Autumn statement 2022: key points at a glance

Hunt’s opening remarks

Jeremy Hunt says the government will deliver a plan to tackle the cost of living crisis and rebuild the UK economy. The chancellor says his priorities are stability, growth and public services, and is providing “fair solutions” despite taking “difficult decisions”.

Aubrey Allegretti, political correspondent: The chancellor opens his autumn statement, which has been nicknamed the “memorial service for Trussonomics”, by seeking to pin the blame for the cost of living crisis on “unprecedented global headwinds”.

In a nod to the market chaos that plagued the last government, Hunt says his statement will deliver stability – but he wants to ensure the Conservatives are not just seen as a party of managed decline, stressing he will also seek to grow the economy.


  • The chancellor says forecasts from the Office for Budget Responsibility show the economy will grow by 4.2% this year.

  • Hunt says the economy is already in recession, with higher energy prices explaining the majority of the revision in growth forecasts.

  • GDP would then shrink by 1.4% next year, before rising by 1.3% in 2024, 2.6% in 2025 and 2.7% in 2026.

  • In March, the OBR had forecast growth of 3.8% for 2022 and 1.8% for 2023.

  • The economy grew by 7.5% in 2021, after a fall of 11% in 2020 – the biggest decline for 300 years – during the first wave of the pandemic.

Aubrey Allegretti: Hunt leans on the OBR, saying it has adjudicated that “higher energy prices” explain the majority of lower-than-expected growth forecasts.

And to calm jitters among MPs about fears of another recession, he says the International Monetary Fund expects one-third of the world economy to be in recession this year or next.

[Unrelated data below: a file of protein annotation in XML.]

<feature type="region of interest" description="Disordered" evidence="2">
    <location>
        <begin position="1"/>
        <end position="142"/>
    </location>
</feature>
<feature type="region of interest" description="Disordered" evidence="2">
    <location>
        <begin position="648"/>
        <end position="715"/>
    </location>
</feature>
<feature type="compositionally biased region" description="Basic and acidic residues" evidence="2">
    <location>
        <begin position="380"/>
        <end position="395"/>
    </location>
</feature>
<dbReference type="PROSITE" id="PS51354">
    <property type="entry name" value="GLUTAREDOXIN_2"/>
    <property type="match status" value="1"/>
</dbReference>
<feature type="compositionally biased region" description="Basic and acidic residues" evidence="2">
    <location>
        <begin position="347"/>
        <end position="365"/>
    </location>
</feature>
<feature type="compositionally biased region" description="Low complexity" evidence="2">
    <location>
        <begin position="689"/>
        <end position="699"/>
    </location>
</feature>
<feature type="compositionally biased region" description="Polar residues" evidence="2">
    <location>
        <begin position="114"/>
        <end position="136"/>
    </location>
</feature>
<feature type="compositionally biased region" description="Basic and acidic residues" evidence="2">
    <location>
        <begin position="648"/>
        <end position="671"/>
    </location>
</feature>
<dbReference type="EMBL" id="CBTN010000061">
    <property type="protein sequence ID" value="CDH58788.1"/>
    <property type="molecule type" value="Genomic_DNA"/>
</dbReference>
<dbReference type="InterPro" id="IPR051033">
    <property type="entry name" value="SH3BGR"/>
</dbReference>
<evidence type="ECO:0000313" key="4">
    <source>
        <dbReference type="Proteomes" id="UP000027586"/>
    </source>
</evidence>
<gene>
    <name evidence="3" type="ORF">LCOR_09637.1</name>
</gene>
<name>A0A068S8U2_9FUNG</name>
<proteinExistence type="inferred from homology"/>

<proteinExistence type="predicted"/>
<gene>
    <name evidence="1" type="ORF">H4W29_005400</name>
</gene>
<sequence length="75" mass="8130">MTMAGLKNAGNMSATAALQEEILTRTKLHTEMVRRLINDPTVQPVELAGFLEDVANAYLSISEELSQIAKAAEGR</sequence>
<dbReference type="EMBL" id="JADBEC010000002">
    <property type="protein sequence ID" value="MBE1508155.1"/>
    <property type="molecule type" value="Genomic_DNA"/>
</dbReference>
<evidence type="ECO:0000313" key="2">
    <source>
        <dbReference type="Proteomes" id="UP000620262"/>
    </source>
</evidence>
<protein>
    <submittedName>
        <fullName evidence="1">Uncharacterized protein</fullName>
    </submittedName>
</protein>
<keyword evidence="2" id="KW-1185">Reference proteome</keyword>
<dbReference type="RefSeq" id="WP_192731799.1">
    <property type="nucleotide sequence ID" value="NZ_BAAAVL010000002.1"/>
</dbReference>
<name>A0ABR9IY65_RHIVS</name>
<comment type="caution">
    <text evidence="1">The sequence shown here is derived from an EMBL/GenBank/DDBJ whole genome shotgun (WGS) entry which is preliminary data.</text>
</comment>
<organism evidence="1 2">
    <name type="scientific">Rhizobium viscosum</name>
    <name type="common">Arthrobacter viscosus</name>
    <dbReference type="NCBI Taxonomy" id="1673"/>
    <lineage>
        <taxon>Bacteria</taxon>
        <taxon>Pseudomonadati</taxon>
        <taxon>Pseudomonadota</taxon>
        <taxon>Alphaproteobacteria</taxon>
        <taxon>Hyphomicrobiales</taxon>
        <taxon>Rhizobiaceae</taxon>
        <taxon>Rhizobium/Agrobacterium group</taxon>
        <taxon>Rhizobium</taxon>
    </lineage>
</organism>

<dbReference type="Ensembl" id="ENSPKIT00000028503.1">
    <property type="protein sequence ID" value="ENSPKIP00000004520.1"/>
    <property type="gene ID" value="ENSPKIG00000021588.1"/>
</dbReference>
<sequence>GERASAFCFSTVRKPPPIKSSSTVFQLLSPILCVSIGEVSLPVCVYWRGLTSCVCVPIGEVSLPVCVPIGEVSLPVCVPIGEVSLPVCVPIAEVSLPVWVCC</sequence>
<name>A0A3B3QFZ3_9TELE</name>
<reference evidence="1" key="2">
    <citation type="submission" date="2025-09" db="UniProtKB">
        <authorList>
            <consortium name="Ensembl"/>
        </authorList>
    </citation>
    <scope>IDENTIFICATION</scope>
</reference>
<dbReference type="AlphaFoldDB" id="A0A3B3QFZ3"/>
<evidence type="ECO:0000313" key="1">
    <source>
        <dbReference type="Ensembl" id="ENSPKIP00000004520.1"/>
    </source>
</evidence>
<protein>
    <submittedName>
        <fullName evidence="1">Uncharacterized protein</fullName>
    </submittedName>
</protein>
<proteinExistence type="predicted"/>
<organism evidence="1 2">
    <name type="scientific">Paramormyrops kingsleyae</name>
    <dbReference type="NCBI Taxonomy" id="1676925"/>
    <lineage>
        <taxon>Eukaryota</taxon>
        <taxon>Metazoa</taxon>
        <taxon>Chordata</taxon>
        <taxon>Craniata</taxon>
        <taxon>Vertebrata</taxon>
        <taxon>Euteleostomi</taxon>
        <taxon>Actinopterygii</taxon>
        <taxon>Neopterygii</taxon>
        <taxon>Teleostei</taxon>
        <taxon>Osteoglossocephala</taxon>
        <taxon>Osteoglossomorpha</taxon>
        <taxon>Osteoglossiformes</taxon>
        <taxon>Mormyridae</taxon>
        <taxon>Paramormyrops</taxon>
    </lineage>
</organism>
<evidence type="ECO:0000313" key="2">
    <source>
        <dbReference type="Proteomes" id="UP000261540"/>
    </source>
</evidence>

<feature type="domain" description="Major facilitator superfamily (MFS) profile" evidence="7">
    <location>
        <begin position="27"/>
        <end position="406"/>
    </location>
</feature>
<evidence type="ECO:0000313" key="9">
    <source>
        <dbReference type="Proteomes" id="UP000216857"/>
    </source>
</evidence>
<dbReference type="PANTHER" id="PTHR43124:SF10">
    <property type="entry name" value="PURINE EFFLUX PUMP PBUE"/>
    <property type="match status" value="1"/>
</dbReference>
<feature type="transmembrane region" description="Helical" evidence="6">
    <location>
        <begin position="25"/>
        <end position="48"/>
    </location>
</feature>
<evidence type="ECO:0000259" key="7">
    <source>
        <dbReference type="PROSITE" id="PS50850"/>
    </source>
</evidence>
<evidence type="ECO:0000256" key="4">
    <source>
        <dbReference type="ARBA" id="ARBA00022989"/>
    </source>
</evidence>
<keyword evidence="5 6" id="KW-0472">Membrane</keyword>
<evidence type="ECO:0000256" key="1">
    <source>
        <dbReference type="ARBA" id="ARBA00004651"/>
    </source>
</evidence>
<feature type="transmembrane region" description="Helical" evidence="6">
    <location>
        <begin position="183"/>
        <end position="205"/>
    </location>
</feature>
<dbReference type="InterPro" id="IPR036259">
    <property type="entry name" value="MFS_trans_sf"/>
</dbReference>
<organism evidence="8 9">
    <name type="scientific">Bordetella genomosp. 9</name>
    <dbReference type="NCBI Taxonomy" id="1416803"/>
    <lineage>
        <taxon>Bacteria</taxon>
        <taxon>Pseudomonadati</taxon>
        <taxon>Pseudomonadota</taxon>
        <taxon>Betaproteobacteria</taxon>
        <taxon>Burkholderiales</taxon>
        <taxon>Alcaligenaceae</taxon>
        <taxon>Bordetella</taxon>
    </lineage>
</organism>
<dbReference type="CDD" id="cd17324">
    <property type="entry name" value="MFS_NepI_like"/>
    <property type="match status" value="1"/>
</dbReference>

Hunt drops his first mention of “difficult decisions”, laying the ground for the harsh measures and stressing that those who believe they are unnecessary are “not being straight with the British people”.


  • Hunt says borrowing in the current financial year, 2022-23, will be 7.1% of GDP.

  • In cash terms, the OBR estimates the budget deficit – the gap between spending and income – is £177bn in 2022-23.

  • In its previous forecasts in March, the OBR had estimated borrowing would be 3.9% of GDP, or £99.1bn in cash terms, in 2022-23.

  • The chancellor says borrowing is “more than halved” by the actions in the autumn statement.

  • Public sector net debt is forecast to peak at 97.6% of GDP in 2025-26, and then to fall gradually to 97.3% of GDP by 2027-28.

  • Hunt announces two new fiscal rules: underlying debt must fall as a percentage of GDP within five years; and public sector borrowing must be below 3% of GDP.

Aubrey Allegretti: One of the key audiences Hunt must satisfy are the money markets, which will be hanging on his every word. Hunt’s new fiscal rules on borrowing are designed to be evidence of his claim that the UK “will always pay its way”.

Personal taxes

  • The chancellor announces a range of tax threshold freezes, including for income tax and inheritance tax for a further two years, on top of an existing four-year freeze, to April 2028.

  • Dividend allowances will be cut. The annual exempt allowance for capital gains tax will also be cut.

  • Hunt says the changes still leave Britain with more generous allowances than several other leading nations.

  • The threshold for the 45p additional rate of tax will be cut from £150,000 to £125,140.

  • Hunt says electric vehicles will no longer be exempt from vehicle excise duty from 2025.

Aubrey Allegretti: Though the news has left the Conservative benches behind him muted and looking glum, Hunt tries to set out the positives so they have reason to leave the Commons chamber with some lines of defence to take with the media and frustrated constituents.

He says the changes will still leave the UK with the most generous tax-free allowances of any G7 country, adding that tax take will increase by just 1% over the next five years.

Business taxes

  • Windfall taxes will raise £14bn, including a new temporary 45% levy on electricity producers.

  • Hunt says the government will soften a blow for businesses on business rates with an almost £14bn tax cut on business rates, this will benefit about 700,000 businesses.

  • Employment allowance will be retained at a higher level of £5,000.

Aubrey Allegretti: Hunt is wary of the Conservatives’ long-cherished mantle as the “party of business”, and stresses that 40% of all firms will continue to pay no national insurance contributions at all.

Seeking to head off a possible Labour attack line, he says the government will continue pursuing tax avoidance and evasion.